Org Prep Daily

December 11, 2009

Predetermined Conclusions 2

Filed under: Uncategorized — milkshake @ 8:40 pm

I suddenly found myself in HR office this Wednesday in front of assembled top four bosses, faced with immediate dismissal. The story was that I supposedly yelled at a security guard and chased him around the lab  – which I have not done – but they already had it all prepared nicely (you see, they investigated it quietly for almost three weeks and they kept the meeting secret to the last minute) and there they would not allow any facts get in a way of their neat story. They threatened and bullied – that I better shut up and sign the papers they are giving me to sign or they will fire me right there. Needles to say, the HR meeting did not go down too well but it became noticebly nicer towards the end, especially after the boss of the translational research institute screamed on top of his voice that he is in control of the entire budget and that I am messing with the wrong guy – and then stormed out. (He threatened to leave the meeting unless I apologize for saying that their story makes no sense – and I observed that it would be perhaps helpful if he could leave the meeting).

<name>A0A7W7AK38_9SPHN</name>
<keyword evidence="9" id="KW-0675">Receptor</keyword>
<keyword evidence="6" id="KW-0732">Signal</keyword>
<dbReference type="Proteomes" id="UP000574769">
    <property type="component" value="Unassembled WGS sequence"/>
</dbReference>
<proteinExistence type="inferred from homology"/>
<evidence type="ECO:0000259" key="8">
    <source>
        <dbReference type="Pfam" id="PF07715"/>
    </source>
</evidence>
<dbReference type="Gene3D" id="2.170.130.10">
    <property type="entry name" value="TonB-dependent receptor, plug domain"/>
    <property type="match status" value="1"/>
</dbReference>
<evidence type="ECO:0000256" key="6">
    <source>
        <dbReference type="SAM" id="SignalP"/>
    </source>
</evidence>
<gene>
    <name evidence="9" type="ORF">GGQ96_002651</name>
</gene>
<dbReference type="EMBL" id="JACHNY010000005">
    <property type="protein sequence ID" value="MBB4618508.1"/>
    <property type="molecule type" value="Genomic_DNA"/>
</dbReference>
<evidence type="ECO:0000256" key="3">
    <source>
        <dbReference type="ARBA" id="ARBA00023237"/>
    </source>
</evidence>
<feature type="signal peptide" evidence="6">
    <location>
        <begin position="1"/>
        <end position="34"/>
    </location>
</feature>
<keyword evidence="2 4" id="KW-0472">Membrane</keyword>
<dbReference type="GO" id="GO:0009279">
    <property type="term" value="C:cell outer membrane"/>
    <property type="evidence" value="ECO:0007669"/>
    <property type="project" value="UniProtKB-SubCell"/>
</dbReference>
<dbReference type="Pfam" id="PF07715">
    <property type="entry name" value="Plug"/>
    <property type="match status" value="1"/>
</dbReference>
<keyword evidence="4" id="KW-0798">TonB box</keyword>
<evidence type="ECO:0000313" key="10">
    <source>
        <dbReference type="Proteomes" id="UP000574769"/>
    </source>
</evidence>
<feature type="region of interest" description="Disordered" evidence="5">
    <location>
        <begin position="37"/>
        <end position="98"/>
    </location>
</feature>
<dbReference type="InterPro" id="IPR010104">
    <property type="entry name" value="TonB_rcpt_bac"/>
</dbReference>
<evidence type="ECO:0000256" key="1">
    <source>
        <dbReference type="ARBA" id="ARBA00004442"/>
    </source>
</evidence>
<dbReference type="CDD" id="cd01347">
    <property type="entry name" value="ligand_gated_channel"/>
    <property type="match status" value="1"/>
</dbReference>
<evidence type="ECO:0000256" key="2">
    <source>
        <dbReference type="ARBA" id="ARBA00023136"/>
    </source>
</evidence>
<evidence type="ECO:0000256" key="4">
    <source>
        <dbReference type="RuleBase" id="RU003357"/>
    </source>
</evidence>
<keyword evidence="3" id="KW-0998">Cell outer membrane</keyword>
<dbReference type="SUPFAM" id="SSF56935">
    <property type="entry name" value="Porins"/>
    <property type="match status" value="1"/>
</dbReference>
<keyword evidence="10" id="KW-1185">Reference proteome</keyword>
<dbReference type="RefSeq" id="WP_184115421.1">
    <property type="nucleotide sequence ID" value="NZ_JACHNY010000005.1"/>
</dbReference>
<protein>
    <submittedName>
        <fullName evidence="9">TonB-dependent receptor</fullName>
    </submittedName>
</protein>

What they insisted on was that I must undergo anger management treatment with therapist of their own choosing and they handed me a consent form – to sign away all my confidentiality over to HR, and to confirm that this is actually an employer-mandated psychiatric treatment that I am taking voluntarily so that HR could receive regular status reports from my therapist.

I guess they just tried to find out if I have any interesting personal problems and see how I am struggling through with the help of their therapist – who would then send a nice summary to HR about my treatment plan and attendance and they would just add it in the file…

I knew that they were considering layoffs next January because of the funding problems and from their nastiness I figured out that this was a cute method to have me certified as a nut so as to not to have worry about wrongful dismissal case from me in the future. Bending over and taking it from both ends would only save me couple weeks at best. So I boxed up my stuff, loaded it in my car and wrote back that  I can see someone if they insist but I am not signing away my shrink’s confidentiality over to HR. I also wrote  that it was a fine inquisition meeting – and that they should check the facts because there are people who can easily confirm that the guard story is a fabrication and that I hope they will at least have the decency to clear my name with the same eagerness with witch they have now besmirched it.